Central Florida's well known for its hot weather, hot beaches and even hot theme parks. Now add hotbed of unrest in the electricity business.
The rebels include a half dozen or so small cities and towns from Orlando west to the Tampa Bay area. These cities' 30-year contracts have expired with area utility giant Florida Power Corp., the provider of electricity to their citizens.
Now each city is debating whether to drop Florida Power in favor of running its own municipal power service. You've probably heard of most of these places, even if you're not quite sure where they are. Casselberry. Longwood, Winter Park. Apopka. Edgewood. They are all near Orlando. Last but not least: tiny, upscale Belleair, just south of Clearwater, whose multiyear battle with Florida Power may be decided by the state's Supreme Court.
It's David vs. Goliath on several fronts. Florida Power, whose service territory stretches across Central Florida north to Tallahassee, is one of more than 200 private power companies that supply 75 percent of the nation's electricity needs. In contrast, public power systems, such as the Orlando Utilities Commission or Jacksonville Electric Authority, handle 15 percent of U.S. electricity demands. The remaining 10 percent is handled by mostly rural electric cooperatives.
Why must these few Florida cities go against tradition? Why make a fuss when renewing a 30-year deal sounds so easy?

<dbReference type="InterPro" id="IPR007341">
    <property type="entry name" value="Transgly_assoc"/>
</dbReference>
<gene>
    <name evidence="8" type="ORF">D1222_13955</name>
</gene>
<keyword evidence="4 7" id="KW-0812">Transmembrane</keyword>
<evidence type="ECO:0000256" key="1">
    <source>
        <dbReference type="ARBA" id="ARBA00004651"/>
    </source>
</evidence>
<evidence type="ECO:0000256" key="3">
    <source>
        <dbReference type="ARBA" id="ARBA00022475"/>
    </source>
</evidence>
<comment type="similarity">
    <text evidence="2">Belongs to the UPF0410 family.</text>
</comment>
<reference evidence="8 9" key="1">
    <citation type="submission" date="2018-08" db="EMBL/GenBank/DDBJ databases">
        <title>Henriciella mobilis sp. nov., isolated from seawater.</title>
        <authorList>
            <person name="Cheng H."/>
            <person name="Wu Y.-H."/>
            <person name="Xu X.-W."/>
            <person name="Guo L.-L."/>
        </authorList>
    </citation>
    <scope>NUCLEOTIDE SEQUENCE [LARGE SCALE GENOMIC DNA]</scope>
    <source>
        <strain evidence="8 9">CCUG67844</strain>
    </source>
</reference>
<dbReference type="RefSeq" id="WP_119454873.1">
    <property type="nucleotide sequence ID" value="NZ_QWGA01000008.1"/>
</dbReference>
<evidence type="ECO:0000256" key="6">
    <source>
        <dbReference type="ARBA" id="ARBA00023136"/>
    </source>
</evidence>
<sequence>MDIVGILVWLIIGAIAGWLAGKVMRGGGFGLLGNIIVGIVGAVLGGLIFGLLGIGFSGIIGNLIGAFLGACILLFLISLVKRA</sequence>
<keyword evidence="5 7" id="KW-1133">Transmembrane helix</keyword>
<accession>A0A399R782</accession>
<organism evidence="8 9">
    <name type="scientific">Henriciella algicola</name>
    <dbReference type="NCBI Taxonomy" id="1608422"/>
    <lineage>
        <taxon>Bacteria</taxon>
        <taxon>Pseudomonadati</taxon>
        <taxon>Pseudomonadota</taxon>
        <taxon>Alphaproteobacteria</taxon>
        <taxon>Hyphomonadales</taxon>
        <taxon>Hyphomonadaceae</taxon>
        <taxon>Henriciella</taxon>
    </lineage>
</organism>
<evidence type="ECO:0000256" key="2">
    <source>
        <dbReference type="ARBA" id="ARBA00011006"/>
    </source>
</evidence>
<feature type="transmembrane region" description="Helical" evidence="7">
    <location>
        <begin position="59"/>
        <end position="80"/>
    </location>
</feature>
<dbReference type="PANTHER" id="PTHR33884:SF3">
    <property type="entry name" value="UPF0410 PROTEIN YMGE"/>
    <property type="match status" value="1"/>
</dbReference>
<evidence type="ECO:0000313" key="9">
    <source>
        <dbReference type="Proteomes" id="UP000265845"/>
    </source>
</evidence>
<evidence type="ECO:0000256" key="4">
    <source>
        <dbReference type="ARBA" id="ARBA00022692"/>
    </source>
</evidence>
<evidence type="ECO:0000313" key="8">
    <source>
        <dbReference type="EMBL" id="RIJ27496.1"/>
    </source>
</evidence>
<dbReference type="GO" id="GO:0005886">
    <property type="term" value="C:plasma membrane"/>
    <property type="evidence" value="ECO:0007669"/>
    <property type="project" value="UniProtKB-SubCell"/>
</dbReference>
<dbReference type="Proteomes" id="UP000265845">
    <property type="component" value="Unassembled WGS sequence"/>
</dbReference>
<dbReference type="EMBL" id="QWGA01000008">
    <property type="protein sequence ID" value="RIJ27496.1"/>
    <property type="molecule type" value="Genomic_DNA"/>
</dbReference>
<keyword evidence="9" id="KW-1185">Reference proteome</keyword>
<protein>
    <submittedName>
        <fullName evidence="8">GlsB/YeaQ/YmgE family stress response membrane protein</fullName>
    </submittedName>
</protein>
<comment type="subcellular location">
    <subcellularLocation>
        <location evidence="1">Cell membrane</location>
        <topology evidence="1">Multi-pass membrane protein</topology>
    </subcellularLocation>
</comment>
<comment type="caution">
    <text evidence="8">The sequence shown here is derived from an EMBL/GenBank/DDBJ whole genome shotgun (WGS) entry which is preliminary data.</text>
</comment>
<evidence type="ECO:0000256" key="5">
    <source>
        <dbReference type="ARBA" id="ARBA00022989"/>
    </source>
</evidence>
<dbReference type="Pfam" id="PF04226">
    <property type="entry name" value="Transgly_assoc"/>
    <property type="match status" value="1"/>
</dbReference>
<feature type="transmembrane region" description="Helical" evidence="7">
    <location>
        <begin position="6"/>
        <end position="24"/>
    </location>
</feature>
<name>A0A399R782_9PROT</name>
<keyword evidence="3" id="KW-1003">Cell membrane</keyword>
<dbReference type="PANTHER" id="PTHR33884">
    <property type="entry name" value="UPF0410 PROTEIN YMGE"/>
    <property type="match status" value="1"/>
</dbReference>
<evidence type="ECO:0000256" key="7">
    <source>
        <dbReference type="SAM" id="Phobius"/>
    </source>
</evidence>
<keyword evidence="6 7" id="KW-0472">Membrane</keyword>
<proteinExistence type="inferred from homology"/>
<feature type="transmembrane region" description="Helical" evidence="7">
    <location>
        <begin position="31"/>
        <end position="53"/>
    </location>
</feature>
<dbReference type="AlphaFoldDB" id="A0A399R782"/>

Some towns blame lousy service and high electric rates. For others, a lack of reliability. Many don't like Florida Power's decision to offer a contract renewal that lacks the traditional option for a city to buy out the utility's service in its area, power poles and all. In effect, that makes a buyout a now-or-never proposition.
Others don't appreciate what they say are Florida Power's scare tactics and, in the recent Nov. 5 election, aggressive financial backing of local candidates who saw things the utility's way.
For all these cities, the idea of keeping more local control of their power systems is gaining ground. Madalyn Cafruny, spokeswoman for the American Public Power Association in Washington, a national trade group for municipal power providers, credits California's power blackouts of 2000, the industry's manipulation of electricity prices and the shenanigans at Enron for opening the eyes of local governments.
All that publicity helped educate folks about the arcane world of electricity and how it is delivered, she says. Now cities realize they have options other than signing on Florida Power's dotted line.
"Hundreds of communities have contacted us to explore the idea of establishing their own power systems," Cafruny says. "That tells you what people are interested in right now."
At Florida Power, which has 104 current franchise agreements with area cities, saber rattling by a handful of small municipalities is just that: much ado about little.
The St. Petersburg-based power company, now a subsidiary of North Carolina's Progress Energy Corp., has signed or renewed 45 franchise agreements with such places as Clearwater, Treasure Island and Safety Harbor over the past six years.
Even rebellious Dunedin in north Pinellas County, which a few years ago teamed up with Belleair to explore creating a municipal electric utility, tossed in the towel. It signed a new contract with Florida Power at the end of 2001.
Of the 32 municipal electricity systems in the Sunshine State, Florida Power's residential rates currently are lower than 26 of them.
Can a town go it alone as an electricity provider? "It's a very risky proposition by a city on behalf of its citizens," Florida Power spokesman Aaron Perlut warns.